Tao = way/path/route Te = virtue/morality/strength Ch’ing = text/writings/book
The Tao Te Ch’ing or Daodejing is believed to have been compiled or composed by the cleric-sage Lao Tse over 2600 years ago. Although scholars continue to debate translations of the text from the traditional classical Chinese in which the Tao Te Ch’ing was written, and even the very existence of its author, few can disclaim its powerful legacy. In 81 short chapters the Tao Te Ch’ing distills the essence of all nature — stillness, balance, mystery — and reminds us to return to our own true nature. It will take an hour to read and perhaps a lifetime to put into practice.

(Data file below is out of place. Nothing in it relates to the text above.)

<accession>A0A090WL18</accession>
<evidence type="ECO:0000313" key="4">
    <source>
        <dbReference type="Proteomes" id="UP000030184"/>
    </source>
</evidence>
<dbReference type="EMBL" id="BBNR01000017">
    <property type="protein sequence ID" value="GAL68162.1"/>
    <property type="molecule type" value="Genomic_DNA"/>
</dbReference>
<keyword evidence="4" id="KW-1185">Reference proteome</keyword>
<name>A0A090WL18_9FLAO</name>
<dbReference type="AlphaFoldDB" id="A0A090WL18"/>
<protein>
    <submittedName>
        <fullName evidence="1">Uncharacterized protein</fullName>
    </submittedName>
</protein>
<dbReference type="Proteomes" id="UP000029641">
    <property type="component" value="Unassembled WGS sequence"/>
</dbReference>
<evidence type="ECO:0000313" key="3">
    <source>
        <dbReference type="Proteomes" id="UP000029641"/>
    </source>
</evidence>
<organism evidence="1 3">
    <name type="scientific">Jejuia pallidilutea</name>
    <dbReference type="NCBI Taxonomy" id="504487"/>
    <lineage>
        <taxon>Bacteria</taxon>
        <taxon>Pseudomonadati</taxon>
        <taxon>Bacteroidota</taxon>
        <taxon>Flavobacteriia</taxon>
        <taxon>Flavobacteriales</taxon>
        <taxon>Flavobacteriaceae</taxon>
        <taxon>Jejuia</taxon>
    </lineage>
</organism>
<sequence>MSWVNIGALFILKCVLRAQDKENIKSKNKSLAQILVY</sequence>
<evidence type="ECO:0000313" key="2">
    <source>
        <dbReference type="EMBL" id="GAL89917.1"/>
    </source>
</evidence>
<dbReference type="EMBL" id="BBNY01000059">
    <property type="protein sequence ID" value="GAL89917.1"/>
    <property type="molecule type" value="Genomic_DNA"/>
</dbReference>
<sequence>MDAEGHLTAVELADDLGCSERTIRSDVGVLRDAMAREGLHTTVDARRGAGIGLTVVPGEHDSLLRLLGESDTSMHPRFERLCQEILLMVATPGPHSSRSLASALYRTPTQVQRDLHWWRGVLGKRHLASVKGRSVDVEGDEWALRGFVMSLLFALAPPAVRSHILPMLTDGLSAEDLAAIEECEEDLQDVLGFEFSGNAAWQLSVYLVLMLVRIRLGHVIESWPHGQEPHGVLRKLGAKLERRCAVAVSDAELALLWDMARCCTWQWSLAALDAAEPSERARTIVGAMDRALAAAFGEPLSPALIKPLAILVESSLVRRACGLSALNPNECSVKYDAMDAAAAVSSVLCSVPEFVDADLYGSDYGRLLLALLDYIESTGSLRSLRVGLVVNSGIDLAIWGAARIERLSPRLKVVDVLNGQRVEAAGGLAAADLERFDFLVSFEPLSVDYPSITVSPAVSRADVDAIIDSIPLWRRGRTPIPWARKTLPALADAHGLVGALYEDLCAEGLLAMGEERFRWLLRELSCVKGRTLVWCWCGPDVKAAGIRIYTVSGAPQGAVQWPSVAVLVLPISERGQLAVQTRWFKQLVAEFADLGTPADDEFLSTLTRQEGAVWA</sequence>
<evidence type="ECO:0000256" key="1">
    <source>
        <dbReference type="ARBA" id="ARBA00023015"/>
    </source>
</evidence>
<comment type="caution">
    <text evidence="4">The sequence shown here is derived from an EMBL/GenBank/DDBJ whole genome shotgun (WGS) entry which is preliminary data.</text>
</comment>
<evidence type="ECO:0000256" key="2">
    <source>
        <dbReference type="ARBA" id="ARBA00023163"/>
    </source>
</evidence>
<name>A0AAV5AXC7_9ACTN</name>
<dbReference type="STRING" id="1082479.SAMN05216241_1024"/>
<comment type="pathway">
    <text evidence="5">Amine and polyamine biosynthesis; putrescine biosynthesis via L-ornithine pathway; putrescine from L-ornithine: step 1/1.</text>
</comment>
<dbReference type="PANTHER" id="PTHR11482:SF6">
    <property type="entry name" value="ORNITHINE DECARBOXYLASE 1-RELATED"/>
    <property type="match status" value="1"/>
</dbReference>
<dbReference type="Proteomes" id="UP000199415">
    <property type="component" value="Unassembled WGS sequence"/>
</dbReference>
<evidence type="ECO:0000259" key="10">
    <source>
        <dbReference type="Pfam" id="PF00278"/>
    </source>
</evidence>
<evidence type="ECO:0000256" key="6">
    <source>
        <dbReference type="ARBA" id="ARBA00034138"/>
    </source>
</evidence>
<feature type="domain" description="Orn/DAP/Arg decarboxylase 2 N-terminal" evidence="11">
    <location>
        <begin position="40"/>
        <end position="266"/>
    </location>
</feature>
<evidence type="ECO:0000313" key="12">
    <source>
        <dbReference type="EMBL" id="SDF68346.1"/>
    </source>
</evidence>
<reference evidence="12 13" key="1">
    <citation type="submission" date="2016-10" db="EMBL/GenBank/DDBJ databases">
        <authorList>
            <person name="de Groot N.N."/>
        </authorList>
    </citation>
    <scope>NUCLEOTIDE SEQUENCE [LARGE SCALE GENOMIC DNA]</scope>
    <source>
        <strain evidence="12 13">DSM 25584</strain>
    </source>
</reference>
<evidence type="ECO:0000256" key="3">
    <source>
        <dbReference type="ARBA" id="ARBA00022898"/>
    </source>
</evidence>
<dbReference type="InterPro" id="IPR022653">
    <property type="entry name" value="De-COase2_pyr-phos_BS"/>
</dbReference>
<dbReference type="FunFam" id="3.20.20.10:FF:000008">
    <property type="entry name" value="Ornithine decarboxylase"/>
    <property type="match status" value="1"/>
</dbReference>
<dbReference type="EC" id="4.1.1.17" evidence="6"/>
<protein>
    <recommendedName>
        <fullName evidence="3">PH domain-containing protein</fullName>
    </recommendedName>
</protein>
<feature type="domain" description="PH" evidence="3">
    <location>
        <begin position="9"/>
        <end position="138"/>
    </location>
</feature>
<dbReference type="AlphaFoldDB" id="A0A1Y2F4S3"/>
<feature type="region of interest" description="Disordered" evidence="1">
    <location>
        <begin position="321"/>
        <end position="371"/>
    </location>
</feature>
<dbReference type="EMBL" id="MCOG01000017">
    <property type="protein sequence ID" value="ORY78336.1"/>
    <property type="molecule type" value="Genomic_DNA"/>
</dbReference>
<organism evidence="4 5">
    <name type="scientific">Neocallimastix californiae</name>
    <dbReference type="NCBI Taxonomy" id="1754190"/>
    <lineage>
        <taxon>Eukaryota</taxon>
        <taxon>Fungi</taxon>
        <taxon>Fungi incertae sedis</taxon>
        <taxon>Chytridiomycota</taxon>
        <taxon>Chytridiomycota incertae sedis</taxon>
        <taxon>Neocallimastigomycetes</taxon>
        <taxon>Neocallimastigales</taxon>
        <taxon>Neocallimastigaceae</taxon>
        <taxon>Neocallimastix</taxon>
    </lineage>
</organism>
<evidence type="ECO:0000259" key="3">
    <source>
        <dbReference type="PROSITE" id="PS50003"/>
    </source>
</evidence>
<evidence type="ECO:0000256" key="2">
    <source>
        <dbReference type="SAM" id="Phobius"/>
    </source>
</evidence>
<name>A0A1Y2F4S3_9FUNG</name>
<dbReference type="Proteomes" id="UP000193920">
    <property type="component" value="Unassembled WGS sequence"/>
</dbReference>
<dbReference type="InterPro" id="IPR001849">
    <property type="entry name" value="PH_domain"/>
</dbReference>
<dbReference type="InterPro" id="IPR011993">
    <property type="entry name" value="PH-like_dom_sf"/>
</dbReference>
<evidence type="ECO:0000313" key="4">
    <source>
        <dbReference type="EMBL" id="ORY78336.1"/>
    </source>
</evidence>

My first encounter with Taoist thought occured in the Hundred Acre Wood. Benjamin Hoff’s now-classic “The Tao of Pooh” gently introduces the reader to the fundamentals of Taoism in the person (or Bear) of Winnie-the-Pooh. I must confess that I was drawn to the book 15 years ago more for the Bear than the underlying philosophy. While reading, I remember thinking, “This is a great philosophy, I wonder how those Taoists do it.” It was a nice break from studying for law exams, but it had nothing to do with my life. I kept the book, carrying it with me through six trans-oceanic moves until last year when I began to read about Taoism in earnest and found this tiny tome still on my library shelves.